Estherville Daily News from Estherville, Iowa on January 11, 1973 · Page 10
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January 11, 1973

Estherville Daily News from Estherville, Iowa · Page 10

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Estherville, Iowa
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Thursday, January 11, 1973
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Page 10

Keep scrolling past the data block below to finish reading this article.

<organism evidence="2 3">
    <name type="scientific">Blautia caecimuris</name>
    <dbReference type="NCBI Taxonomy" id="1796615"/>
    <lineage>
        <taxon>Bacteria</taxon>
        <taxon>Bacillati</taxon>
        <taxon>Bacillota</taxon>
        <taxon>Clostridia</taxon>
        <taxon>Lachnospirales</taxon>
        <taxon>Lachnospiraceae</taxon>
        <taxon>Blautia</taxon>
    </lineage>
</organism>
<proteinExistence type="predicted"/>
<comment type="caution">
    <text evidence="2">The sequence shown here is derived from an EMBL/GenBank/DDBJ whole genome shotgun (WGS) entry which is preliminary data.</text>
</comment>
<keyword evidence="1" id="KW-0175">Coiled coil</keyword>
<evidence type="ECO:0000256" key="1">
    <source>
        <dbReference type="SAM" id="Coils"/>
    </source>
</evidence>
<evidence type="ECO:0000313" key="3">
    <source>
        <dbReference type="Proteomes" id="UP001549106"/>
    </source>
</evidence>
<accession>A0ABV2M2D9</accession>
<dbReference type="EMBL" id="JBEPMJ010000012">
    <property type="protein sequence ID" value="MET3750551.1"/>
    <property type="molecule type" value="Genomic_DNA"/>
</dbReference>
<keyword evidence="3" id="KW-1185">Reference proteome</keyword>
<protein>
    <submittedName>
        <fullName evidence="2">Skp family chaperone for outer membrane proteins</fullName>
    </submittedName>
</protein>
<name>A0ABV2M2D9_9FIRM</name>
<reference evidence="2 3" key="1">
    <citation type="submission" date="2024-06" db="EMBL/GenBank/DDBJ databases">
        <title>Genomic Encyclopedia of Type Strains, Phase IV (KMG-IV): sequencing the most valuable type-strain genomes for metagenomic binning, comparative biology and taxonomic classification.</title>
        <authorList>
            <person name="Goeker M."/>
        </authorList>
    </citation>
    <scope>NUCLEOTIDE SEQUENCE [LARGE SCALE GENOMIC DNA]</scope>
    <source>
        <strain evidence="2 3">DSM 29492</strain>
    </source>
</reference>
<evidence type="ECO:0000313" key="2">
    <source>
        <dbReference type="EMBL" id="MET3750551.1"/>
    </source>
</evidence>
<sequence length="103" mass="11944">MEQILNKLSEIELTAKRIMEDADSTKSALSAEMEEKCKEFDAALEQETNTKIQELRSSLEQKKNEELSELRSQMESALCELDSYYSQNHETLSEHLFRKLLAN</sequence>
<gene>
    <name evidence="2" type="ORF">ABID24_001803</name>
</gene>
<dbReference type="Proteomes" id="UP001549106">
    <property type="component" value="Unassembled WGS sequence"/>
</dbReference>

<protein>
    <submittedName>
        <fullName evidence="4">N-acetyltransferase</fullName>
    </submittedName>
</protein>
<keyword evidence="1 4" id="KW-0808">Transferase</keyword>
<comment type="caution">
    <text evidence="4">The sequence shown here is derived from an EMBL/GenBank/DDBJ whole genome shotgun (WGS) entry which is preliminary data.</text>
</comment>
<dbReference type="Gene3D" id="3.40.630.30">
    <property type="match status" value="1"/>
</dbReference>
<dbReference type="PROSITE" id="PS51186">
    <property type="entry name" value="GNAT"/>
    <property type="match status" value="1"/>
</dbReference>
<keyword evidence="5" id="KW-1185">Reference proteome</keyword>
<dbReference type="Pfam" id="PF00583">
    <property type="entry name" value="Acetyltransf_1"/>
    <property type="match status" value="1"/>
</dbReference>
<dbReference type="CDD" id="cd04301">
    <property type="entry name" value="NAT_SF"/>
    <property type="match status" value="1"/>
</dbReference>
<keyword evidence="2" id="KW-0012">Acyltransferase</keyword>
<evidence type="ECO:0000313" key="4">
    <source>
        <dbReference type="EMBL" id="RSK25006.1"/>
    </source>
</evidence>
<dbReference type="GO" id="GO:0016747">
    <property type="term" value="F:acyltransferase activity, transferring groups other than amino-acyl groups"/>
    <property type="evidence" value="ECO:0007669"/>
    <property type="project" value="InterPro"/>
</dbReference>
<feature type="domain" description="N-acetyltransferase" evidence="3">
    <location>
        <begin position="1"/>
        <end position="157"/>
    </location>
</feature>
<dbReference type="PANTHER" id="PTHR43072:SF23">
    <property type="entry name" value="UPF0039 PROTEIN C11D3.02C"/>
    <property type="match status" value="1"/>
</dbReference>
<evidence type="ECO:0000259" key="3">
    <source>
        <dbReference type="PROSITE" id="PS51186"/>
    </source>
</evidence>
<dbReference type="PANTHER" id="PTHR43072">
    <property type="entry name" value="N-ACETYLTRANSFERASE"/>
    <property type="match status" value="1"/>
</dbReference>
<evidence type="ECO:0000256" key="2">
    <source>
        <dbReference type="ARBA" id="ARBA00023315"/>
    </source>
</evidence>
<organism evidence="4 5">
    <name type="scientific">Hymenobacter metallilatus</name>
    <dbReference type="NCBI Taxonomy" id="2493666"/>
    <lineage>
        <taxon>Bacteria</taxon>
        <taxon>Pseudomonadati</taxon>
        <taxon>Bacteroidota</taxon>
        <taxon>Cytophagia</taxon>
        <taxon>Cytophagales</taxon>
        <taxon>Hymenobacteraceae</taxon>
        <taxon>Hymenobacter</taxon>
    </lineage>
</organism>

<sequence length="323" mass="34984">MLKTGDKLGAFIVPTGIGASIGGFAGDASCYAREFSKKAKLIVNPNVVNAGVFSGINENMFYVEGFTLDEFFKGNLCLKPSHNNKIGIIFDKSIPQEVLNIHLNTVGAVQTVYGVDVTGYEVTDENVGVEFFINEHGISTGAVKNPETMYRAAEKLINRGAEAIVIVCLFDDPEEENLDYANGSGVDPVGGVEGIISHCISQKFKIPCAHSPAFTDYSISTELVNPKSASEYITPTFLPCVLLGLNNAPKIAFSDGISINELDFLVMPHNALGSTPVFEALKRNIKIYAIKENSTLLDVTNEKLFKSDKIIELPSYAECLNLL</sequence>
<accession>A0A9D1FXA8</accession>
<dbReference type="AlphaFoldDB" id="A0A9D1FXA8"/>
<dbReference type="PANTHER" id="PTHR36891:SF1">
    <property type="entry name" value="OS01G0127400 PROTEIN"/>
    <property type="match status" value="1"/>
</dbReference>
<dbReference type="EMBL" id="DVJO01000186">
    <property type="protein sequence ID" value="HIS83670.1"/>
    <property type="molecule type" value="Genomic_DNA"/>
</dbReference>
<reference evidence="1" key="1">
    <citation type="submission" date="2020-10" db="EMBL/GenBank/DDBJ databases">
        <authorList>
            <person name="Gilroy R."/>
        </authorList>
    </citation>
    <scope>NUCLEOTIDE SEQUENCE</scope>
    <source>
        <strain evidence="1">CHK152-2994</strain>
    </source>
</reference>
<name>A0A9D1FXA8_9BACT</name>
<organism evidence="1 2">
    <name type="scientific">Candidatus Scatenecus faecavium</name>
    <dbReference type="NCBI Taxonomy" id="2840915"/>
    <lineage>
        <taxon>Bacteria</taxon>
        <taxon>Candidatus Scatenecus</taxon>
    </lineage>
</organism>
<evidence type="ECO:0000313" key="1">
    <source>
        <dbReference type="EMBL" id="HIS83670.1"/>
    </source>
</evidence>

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Then Host Algona Saturday Night ESTHERVILLE DAILY NEWS, THUR&, JAN. 11. 1»73 Page 10 Midgets Seek Revenge With Rated Spencer *f—~vii»f "i ?iB«tai The Estherville Midgets have a busy weekend in store for them when they clash with ninth ranked Spencer Friday night at Spencer then host Algona Saturday night. But probably the game everyone has been looking forward to is the rematch with the Tigers who are sitting atop the Lakes Conference with a perfect 7-0 record. In Kstherville's first meeting with the Tigers Nov. 17 Spencer guard Brian Stief stole a Rob Bothweli pass to Terry Poulos in the final 30 seconds of action and scored a layup to put the Tigers out in front 60-58. Following the game, Estherville Coach George Hess said, "We learned a few things." The Midgets did learn quite a bit for they are now tied for third in the Lakes Conference with a 4-3 mark. Estherville has won four straight Lakes games and a win over the Tigers would put them in contention for the Lakes championship. "We're going to have to see what they're going to do offensively and then defense them," stated the Midget mentor. The Tigers are sparked by brothers Brian Stief and Rick. In the November match with Estherville, Rick pumped in 17 points while brother Brian poured in 14 to pace Spencer. "They're big underneath," noted Hess, "and we've got to force them to make a lot of mistakes." Spencer will start 6' 5" junior Clark Johnson and 6' 2" Rick Stief. "We'll probably be doing some alternating in the guard court because Terry Poulos has been down with the flu but we hope he'll be back at full strength by game time," commented Hess. Spencer's only loss came at the hands of fifth rated Harlan. The Tigers have been defeating teams handidly with the only other close call besides the Estherville game coming with Cherokee. The Tigers downed the Braves 57-54 in that contest. "The important thing when you Axe Falls on Four Colleges play a team such as Spencer is to stay close and then wait until you get a good scoring spurt," stated Hess. Estherville is getting balanced scoring from three Midgets in Terry Poulos, Brian Guge and Bob Hartman. All three are averaging a solid 11 points per game. Hartman is averaging 9.7 rebounds a game. The Midgets host Algona Saturday night and Coach Hess reports that "they are big and have three or four starters off of last year's squad." The Estherville sophomores will play both teams with action getting underway at 6:45 p.m. Friday and Saturday nights. Varsity play will immediately follow. CHICAGO (AP) - The National Collegiate Athletic Association launched today one of the most important annual conventions in its 67 year history after punishing four members for infractions of the NCAA code. The group's governing council Wednesday placed Centenary College of Shreveport, La. on indefinite probation and Western Kentucky and New Mexico State on two-year probation—all three for basketball program violations— and meted a one-year probation to Howard University while automatically vacating the Washington, D.C. school's 1971 NCAA soccer championship. The sanctions barred the basketball teams of Western Kentucky, New Mexico State and Centenary from all post-season tournament play and NCAA- governed TV appearances for their probation duration. Howard is banned one year from competing in the National Collegiate Soccer Championship. Centenary was charged with allowing some players financial aid, even though the players are not expected to attain the 1.6 academic grade average NCAA rules require. Highly recruited basketball star Bob Parish falls into this category. LAKES CONFERENCE STANDINGS WON Spencer Cherokee Estherville Storm Lake Sheldon Emmetsburg Sibley Spirit Lake LOST 0 2 3 3 4 5 6 6 Estherville JV Girls GAMES FRIDAY NIGHT Estherville at Spencer Storm Lake at Emmetsburg Spirit Lake at Sheldon Cherokee at Sibley The Estherville JV girls basketball team won their first game Monday night by trouncing the Spencer JV 39-25. The girls are coached by Jim Harvey. Front row left to right are: Chris Vincent, Carol Fitzgerald, Sue Richards, Jodie Neppl, Patty Hoien, and Julie Heyer. Second row left to right are: Nancy Long, Luann Mason, Lori Peterson, Sue Hamre and Holly Hill. Third row left to right are: Coach Les Lammers, Liz Ross, Cathy Jostad, Laura Goecke, Annette Peterson, Rachel Peterson, Kathy Peterson and Coach Harvey.-Photo by Jim Ferree In Super Bowl VII Clemente: Not Just a Sports Hero By IRA BERKOW NEA Sports Editor NEW YORK — (NEA) — Shortly before Roberto Clemente's death there was a story out of Washington, D. C, that told of the "boomerang" effect the antidrug TV spots by National Football League players were having on the young. Donald L. Kanter, a psychologist and marketing professor at the University of Southern California, cited a study he had made. Professor Kanter found that 90 per cent of the high school students he interviewed believed the football players were "hypocritical," "insincere." This is in stark contrast to the way Clemente met his death. He was embarking on what has been called "a mission of mercy," seeing to it firsthand that a planeload of relief supplies for the earthquake victims of Managua, Nicaragua, would get to the intended destination (rumors that previous supplies he had helped gather had landed in the hands of profiteers had provoked him). Clemente did not pay lip- service to a popular cause; if he was concerned strictly with ballooning any kind of humanitarian image, he could have simply lent his name to the relief efforts and then gone off to a banquet or the golf course or his vault. Clemente had been building a reputation for helping people, from the destitute to teammates. (Willie Stargell and Danny Murtaugh, for example, give testimony to Clemente's chiropractic handiwork, saying that they walked easier after Clemente had knuckled up their sacroiliacs.) His dream project was to build a "sports city" in his home country, Puerto Rico. The sports city would be a place where poor kids, from the United States as well as Puerto Rico, could come to live and play and learn. "Through me," he once said, "lots of people can be helped. People look up to you when you are in sports. They try to imitate you." Bill Russell once said that kids could look up to him as an athlete but their fathers should give them the example to set as people. Clemente, however, said that there were many youngsters in Puerto Rico without fathers. He felt that in some small way his work and presence could in part fill a void. Clemente was not an easy laugher. And perhaps he took himself so seriously because many others did not. He had a reputation for suffering invisible ills. Once, for example, he was spiked in the arm and foot. Yet he came to bat and hit a home run. One-handed, one-legged. He walked around the bases. "I have so much God-given talent that I can play when I ache so bad," he later recalled. "But my manager did not understand. He thought I was hot- dogging it." He was concerned about the public's conception of him. "I am no fancy fellow," he affirmed. "But once you get an image, no matter what, you die with that image." The image that the world will carry of Roberto Clemente is not one of a man with a creaky back, nor of one with a .22 gauge arm, but of a man who cared about people and was committed to doing something about it. After Clemente's plane crashed off the coast of Puerto Rico, President Anastacio Somoza of Nicaragua sent a cable of condolence to Clemente's wife and three young sons: "He died a hero, leaving his family in order to aid humanity." Somoza, appropriately, did not say sports hero. That would have been too utterly limiting. (NEWSPAPER ENTERPRISE ASSN.) Miami's Passing a Mystery to Redskins LOS ANGELES (AP) Washington's Redskins fear the Miami passing attack because nobody sees it enough to know what it is. Bob Griese can throw and MORRELL LEAGUE WEDNESDAY VFW . .4 0 National Guard 4 0 R & K Sales 3 1 R & J Yamaha 3 1 Smokies 2 3 1 Credit Union 1 3 Cold Cuts 1 3 Smokies 1 1 3 VFW Canteen 0 4 Concrete Products 0 4 High Team 3 Games Credit Union 2539 VFW 2493 R & K Sales 2490 High Team 1 Game Credit Union ' 941 R & K Sales 855 Cold Cuts 853 High Individual 3 Games Bill Bruett 572 LeRoy Slingerland 556 Don Duke 551 High Individual 1 Game Phil Thelin 224 Chuck Beck 221 Dave Dean 214 Earl Morrall can throw but neither throws very much. What they'll do in the Super Bowl Sunday remains to be discovered. "They're very similar to our ball club offensively," says Coach George Allen of Washington. "We live by the run and they live by the run. We pass sparingly and they pass sparingly. "They have two good outside receivers who can block—Warfield and Twiley. The only difference might be that with Griese in the lineup now, they have the threat of the scramble pass. But any time he scrambles, he scrambles at his own risk." When Griese suffered a broken ankle early in the season, the 38-year-old Morrall was pressed into service. He led the American Football Conference in passing with 83 completions in 150 attempts for 1,360 yards and 11 touchdowns. He was also voted the division's top quarterback by The Associated Press. So when Coach Don Shu la goes for Griese in this Super Bowl game, you can see the estimation in which the taciturn Jim F«rre«, Editor blond from Purdue is held. "Defensively, we don't have to cover for anyone," says Washington linebacker Jack Pardee, the man -who calls the defensive signals, ''if we're'go- ing to blitz or cover mari-to- man or whatever we need to do, we don't need to worry about covering for any of our own players. We have balance enough to do that." Allen says the Redskins are using more of the zone than have any of his teams in the past, as an assistant with Chicago or head coach with the Los Angeles Rams. "We do it to mix coverages and to take away the home run chance," says Allen who also does it primarily to stop rushing plays such as Miami can launch with Larry Csonka, Mercury Morris or Jim Kiick. But if Miami should have an obvious passing situation, such as third down and 12 yards to go, the Redskins will have their nickel defense in operation- five defensive backs. ATTENTION For FREE COPY of 1973 scheduleof bus tours, dinners, shows, flights, cruises and interesting activities, learn about membership in the travel club . . . This membership entitles you to (1) be on the mailing list, (2) secure tickets at reduced prices, (3) have a voice in club activities and (4) covered with Sickness and Accident insurance on every club tour. Write for FREE information: ADVENTURERS' TRAVEL CLUB, INC., 705 So. Paxton Street Sioux City, Iowa 51106 COW POKES New Assistant Named at ISU AMES, Iowa (AP)— Charlie Lyle, an assistant football coach at the University of Tampa, was named to a similar position at Iowa State Wednesday by new head coach Earle Bruce. Lyle, 32, is the fifth member of Bruce's staff hired since the former Tampa coach accepted the ISU head job Jan. 3. Lyle will coach the Cyclones' defensive secondary. His defensive backs intercepted more than 30 passes in the past two years and the Indians' defense ranked ninth nationally in total defense in 1972, Bruce said. The Marines Are Looking For A Few Good Men Who Want To Learn. CALL COLLECT 515-424-3624 For An Appointment By Ace Reid MEN 'S - ONE PIECE SNOWMOBILE SUITS 88 Reg. 39.98 NOW MEN'S-TWO PIECE SNOWMOBILE Reg. 50.98 SUITS NOW BOYS' SNOWMOBILE SUITS REG. 32.98 LADIES' SNOWMOBILE SUITS REG. 35.00 now 24 88 2G 88 SKI-PANTS SNOWMOBILE BOOTS REG. 12.98 now MEN'S— 2 SMALL-1 MEDIUM egular 29.98 NOW Regular 19.98 NOW BOYS— 1 LARGE 12 M C ADA MS e LOT HI.MO ALL SALES CASH - - - ALL"SALES FINAL O MM. TM» "Naw, fir, I ain't ilow pay, my credit's good. That is, when I ain't broUi" CHAMPLIN QUART WHILE SUPPLY LASTS MOTOR OIL ALL TIRES IN STOCK ON SALE 25% »• 40% ™r GUARANTEED UP TO 50,000 MILES ALWAYS BUY BETTER A ESTHERVILLE